Killer Whale Facts
Sure, killer whales have been in the news lately for taking names and sinking boats, but it's still not obvious why they're doing this. Some say they're out for revenge as a result of previous boat confrontations, while others believe it could be an act of play.
Regardless, the killer whale is one of the most interesting animals in the ocean. Group hunting, specialized hunting skills and high intelligence are all things that are unique to this fascinating marine mammal.
Find out what makes the killer whale so unique and why they need our protection now more than ever.
Orcas Live in Family Pods
Killer whales oftentimes live in large family groups called pods with up to 50 orcas.
In the animal kingdom, young often leave their mother and go out on their own; however, this isn't true for the killer whale, as there can be up to four generations in one pod.
A Killer Whale Is Actually a Dolphin
We know their name is misleading. Killer whales actually have the same taxonomy as dolphins, which differs a lot from their whale cousins.
This makes the killer whale the baddest, largest member of the dolphin family.
Orcas Are Masters of the Sea
Hunting, social interactions, knowledge of migration routes and feeding grounds are all things the killer whales must master to be successful in the ocean.
Mature members of orca pods pass down knowledge to younger generations.
Orcas Sleep With Just One-Half of Their Brain at a Time
Orcas can sleep with one hemisphere of their brain turned off and one turned on so that they never actually lose consciousness — because if they did, they would stop breathing.
When they sleep, they stay close to the surface so that they can easily take a breath.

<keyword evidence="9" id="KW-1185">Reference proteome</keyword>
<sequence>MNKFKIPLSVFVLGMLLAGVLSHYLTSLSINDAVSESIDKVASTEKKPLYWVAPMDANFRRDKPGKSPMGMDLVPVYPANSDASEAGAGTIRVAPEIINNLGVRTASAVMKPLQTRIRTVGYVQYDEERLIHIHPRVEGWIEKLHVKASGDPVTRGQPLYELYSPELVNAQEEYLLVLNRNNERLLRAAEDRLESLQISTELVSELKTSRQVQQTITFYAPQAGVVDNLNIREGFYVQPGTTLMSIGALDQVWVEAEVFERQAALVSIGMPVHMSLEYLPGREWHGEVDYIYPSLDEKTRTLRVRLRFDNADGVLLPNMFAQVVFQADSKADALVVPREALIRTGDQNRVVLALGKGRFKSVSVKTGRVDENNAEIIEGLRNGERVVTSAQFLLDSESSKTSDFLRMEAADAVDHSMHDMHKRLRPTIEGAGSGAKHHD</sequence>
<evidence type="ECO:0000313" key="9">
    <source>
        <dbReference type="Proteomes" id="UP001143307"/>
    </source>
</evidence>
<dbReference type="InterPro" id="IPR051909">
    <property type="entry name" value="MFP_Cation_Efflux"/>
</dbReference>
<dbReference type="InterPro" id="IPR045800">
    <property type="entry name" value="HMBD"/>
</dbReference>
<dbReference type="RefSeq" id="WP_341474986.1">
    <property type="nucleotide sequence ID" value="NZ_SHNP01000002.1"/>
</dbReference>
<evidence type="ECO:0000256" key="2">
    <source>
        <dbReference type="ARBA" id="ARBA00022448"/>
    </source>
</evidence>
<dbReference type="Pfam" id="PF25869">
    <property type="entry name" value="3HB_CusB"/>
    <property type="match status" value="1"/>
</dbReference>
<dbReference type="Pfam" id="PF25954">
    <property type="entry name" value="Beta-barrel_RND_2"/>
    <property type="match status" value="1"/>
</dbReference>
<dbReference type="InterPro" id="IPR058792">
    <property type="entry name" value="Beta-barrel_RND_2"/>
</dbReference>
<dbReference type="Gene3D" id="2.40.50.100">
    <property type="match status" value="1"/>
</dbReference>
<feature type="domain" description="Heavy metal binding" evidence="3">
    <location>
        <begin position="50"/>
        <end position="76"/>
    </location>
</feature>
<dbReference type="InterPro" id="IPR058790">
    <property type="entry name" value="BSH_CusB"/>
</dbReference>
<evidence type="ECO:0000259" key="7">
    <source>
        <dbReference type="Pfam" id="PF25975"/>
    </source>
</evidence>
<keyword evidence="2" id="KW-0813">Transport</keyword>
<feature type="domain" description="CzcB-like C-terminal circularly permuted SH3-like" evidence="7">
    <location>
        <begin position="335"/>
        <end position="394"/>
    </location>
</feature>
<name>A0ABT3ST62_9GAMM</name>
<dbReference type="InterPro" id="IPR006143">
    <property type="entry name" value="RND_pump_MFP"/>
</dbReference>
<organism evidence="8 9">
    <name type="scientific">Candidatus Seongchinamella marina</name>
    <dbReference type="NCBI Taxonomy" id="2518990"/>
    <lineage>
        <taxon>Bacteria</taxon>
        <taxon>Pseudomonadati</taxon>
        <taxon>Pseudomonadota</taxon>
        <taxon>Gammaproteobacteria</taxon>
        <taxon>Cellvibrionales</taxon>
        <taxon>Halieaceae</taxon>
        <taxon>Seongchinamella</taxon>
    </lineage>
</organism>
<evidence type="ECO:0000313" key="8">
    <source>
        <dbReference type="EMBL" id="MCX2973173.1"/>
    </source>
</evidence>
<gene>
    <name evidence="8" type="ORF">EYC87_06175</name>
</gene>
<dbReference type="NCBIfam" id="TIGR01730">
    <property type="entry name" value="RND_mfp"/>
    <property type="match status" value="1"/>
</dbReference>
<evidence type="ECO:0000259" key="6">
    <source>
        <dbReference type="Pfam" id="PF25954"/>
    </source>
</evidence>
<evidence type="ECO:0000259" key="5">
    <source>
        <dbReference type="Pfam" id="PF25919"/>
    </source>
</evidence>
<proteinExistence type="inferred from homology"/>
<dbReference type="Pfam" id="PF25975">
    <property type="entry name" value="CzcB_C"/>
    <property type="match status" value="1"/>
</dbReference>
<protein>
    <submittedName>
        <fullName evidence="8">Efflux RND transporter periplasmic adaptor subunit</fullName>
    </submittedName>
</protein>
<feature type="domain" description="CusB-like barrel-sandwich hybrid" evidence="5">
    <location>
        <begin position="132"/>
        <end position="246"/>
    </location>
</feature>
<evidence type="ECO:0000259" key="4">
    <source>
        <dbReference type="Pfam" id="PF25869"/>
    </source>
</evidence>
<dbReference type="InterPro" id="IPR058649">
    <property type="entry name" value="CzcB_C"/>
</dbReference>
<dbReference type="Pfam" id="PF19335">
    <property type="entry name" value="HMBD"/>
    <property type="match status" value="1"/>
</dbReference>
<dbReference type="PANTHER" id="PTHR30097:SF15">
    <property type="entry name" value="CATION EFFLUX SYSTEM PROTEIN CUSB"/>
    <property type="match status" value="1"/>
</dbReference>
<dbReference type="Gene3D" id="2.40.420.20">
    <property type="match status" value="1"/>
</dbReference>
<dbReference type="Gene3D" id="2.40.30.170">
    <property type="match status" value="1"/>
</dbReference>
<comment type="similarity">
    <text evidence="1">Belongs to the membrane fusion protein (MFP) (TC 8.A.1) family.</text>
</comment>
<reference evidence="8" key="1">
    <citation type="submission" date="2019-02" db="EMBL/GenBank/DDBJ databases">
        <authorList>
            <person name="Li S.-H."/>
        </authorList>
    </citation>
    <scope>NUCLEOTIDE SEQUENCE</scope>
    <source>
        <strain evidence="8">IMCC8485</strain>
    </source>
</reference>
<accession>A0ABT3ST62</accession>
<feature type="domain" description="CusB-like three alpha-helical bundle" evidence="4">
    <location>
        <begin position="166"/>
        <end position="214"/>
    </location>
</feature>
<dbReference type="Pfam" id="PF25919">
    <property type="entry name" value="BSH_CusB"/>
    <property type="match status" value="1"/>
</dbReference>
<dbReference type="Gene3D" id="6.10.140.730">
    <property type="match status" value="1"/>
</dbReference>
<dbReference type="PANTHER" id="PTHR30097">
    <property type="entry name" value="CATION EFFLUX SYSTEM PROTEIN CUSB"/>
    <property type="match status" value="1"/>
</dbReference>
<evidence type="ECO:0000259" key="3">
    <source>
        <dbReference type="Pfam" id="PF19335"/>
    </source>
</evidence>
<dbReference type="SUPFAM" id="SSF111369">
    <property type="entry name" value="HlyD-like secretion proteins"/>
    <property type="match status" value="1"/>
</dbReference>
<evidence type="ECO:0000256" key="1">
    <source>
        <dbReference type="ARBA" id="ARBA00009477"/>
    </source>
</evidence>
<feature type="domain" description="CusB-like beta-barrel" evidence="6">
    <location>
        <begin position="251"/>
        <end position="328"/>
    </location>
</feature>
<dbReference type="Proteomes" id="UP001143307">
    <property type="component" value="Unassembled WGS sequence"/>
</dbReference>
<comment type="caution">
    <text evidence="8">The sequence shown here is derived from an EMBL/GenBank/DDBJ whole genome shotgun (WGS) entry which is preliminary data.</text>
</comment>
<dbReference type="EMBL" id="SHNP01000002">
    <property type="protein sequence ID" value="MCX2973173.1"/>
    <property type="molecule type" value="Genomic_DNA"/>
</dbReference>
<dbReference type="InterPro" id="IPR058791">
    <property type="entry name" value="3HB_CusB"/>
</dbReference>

Killer Whales Have a Similar Lifespan as Humans
Male killer whales can live up to 60 years, and females can live up to 90 years in the wild. In captivity, killer whales die sooner and have a shorter lifespan.
So, think twice before buying those Sea World tickets.
Killer Whales Travel Long Distances
Killer whales travel about 40 miles a day.
When they migrate, it's about a 7,000-mile round trip.
Orcas Are Pregnant for Around 17 Months
And similar to humans, they are only pregnant with one baby at a time.
They Have a Broad Diet
Killer whales will eat a lot: Seals, fish, rays, dolphins, sharks, whales, octopuses and squids all make up their diet.
Some pods have perfected hunting a certain kind of food and will focus on that, even teaching future generations how to hunt specific prey.
Orcas Face Many Threats
Killer whales are at the top of the food chain and have no natural predators in the ocean, so the biggest threat to orcas is humans. In fact, whaling (the act of hunting whales) is still practiced in Japan, Indonesia and Greenland.
Killer whales also face common threats that most marine life does, such as getting caught in fishing nets or the biggest culprit of them all: pollution from plastic and toxic spills.
An Orca's IQ Is Equivalent to That of a 15- or 16-Year-Old Human
Killer whales are known as some of the most intelligent animals in the ocean.
They have their own groups and social systems, their own language and communication systems, and they pass on skills from generation to generation.
They're the Baddies of the Ocean
Yes, killer whales have been sinking yachts, but it's hard to deny that it is indeed badass after all the harm humans have caused the species. As previously stated, there is a debate amongst scientists about whether White Gladis, the killer whale that started the initiative, is doing so out of trauma or if she sees it as a fun, playful game. Regardless, other killer whales have started following suit.
You know what else is cool? In a fight between an orca and a white shark, the orca has the advantage, due to its intelligence and pack hunting abilities.